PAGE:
There were two other points which he raised by which I was attracted. U.N.R.R.A. supplies I will not discuss, as that is a much larger question. But already under British initiative—I would rather say that, than on the initiative of the Government—wool and cotton have 955 found their way to Italy. I have not the figures for cotton, but the figures for wool are for some 4,200 tons—already there for processing. As the hon. Gentleman said, there is no scarcity of the raw material, and this matter of using Italy's labour and plant is being kept constantly under review, and we will use them as we can. I do not think that the hon. Gentleman was really accurate when he suggested that Italy is expecting any astronomical loans from us. It is quite impossible. They must know the position. But such help as we can give, such help as we have already extended towards the devastated nations, we are willing, as Italy knows, to offer from time to time. In the near future we are going to strengthen our mission there on the economic side.
The burden of the two speeches we have heard was " a quick peace treaty."There, again, there is no doubt about our attitude in that matter. My right hon. Friend made that plain at Paris, but the giving of a quick peace treaty, unfortunately, does not rest exclusively in our hands. When that hope disappeared at Paris, my right hon. Friend greatly welcomed the proposal made by the United States that we should readjust our armistice terms there. His Majesty's Government hope that will be quickly implemented. It will mean that, except for a limited area, the Allied Military Government will disappear. Our lines of communication, of course, will have to be safeguarded by agreement, but, militarily, except for that one area, Italy will once more become mistress in her own home.
I cannot really discuss frontiers. I can say, of course, that, as the House is aware, the Austro-Italian frontier is decided upon, with the one caveat, that minor rectification is possible; but Trieste and allied subjects are sub judice, almost continuously. At any rate, the Council of Ministers will resume work next month in Paris, and it would be most inappropriate for me to attempt to say anything on that subject. But because of the diligence of the Press, which normally serves us so well, although there has been no official statement on this matter. His Majesty's Government's attitude on this subject is concealed no more than our attitude on reparations to Italy is concealed.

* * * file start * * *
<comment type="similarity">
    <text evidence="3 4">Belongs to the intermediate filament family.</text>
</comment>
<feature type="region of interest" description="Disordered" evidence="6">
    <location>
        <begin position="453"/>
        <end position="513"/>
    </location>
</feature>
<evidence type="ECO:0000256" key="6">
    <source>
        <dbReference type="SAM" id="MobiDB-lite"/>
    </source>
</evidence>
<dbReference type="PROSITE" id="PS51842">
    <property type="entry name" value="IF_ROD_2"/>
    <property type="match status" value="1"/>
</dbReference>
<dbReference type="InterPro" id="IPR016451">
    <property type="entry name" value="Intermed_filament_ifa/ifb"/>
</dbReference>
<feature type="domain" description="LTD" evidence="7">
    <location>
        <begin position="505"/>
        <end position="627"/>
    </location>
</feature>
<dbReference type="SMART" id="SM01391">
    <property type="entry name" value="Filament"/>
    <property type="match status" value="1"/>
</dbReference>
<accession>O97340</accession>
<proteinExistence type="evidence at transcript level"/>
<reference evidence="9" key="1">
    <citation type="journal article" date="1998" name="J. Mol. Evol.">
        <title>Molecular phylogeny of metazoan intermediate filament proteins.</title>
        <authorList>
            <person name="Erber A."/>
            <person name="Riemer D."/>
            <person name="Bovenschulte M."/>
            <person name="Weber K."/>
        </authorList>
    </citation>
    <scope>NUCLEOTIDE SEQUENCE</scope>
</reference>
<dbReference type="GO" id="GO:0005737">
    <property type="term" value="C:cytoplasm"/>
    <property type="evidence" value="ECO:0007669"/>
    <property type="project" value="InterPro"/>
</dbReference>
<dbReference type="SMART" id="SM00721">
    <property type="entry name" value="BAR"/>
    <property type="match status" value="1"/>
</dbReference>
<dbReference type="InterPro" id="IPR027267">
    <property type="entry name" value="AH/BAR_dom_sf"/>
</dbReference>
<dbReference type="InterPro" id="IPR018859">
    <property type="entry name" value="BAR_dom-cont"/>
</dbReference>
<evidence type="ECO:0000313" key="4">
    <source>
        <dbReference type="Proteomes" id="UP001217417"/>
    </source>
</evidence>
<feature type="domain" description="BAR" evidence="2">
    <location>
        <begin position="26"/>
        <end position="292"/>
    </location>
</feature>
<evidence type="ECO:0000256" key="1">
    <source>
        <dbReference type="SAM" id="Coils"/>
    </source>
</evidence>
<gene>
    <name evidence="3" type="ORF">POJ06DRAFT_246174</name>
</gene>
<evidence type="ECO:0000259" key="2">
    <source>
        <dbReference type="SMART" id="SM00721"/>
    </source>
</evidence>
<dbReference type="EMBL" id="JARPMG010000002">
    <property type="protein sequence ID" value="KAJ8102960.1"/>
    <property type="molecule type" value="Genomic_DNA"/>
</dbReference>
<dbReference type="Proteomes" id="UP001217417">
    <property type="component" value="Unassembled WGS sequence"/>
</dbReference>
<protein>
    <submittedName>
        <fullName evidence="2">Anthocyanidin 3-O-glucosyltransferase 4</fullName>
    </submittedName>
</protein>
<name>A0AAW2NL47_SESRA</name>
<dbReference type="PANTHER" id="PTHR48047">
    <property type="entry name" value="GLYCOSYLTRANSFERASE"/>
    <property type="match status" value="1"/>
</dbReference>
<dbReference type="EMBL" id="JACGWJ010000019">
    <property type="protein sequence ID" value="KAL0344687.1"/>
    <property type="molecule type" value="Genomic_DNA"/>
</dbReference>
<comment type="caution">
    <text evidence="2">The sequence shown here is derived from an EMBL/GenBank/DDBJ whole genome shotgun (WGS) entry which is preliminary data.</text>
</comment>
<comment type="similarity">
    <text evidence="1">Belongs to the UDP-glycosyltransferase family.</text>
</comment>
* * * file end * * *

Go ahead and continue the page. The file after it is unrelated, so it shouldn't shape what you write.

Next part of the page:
On the question of Italy's surplus population and surplus labour, I want 956 to say on behalf of the Government that whatever form of trusteeship is finally evolved in relation to the Italian Colonies, then, in the view of His Majesty's Government, Italy must have equality with the other nations so that she can have an outlet for these people. I am much attracted by this phrase that Australia should become the United States of the Pacific. I hope it is not an empty dream, but that is a matter for Australia, although sufficient machinery does exist, despite the scepticism of hon. Members opposite, to ensure that we will know when Australia makes any decision of that kind. His Majesty's Government look forward greatly to the free Italian elections. We all have our hopes, and privately I have my hopes as to what the result will be, but that is almost unimportant, for, whatever the result, if the elections are conducted as we anticipate they will be, fairly and freely, with the right of discussion and publication, and the right to a secret ballot—
—Yes, I have indicated that that is our anticipation—the Government will recognise, and treat with and help whatever Government emerges. Representative government is not a guarantee of political and economic health and stability, but it is, I think, an essential condition, and without it it is unlikely, in Europe at any rate, that we shall see that kind of stability without representative government by election. I hope, therefore, as I know the House and the Government hope, that this sick man, Italy, whom we are helping to recover, will take the main step forward towards full status in Europe in the discharge of her elections.
§ 10.28 p.m.
§ Mr. Stokes (Ipswich)
In the few moments that remain, I should like to express the view that it would be unfortunate if those democratic forces which exist in Italy did not realise that this, the first occasion on which we have had an opportunity to debate in full Italian affairs, is on an Adjournment Motion which is so limited in scope. While I support what has been said by the Opposition and congratulate the Under-Secretary on his reply, I would point out that there is a great deal more which could be 957 said in support of what Italy has done. Let the British public remember that they fought on both sides, and what they achieved in actively fighting against the Germans. After the unconditional surrender they were promised things which have never been given. We recognise her in this House, and wish to have a future 958 opportunity to express the form of peace treaty offered to the Italian people.
§ Question put, and agreed to.
§ Adjourned accordingly at Twenty-nine Minutes past Ten o'Clock.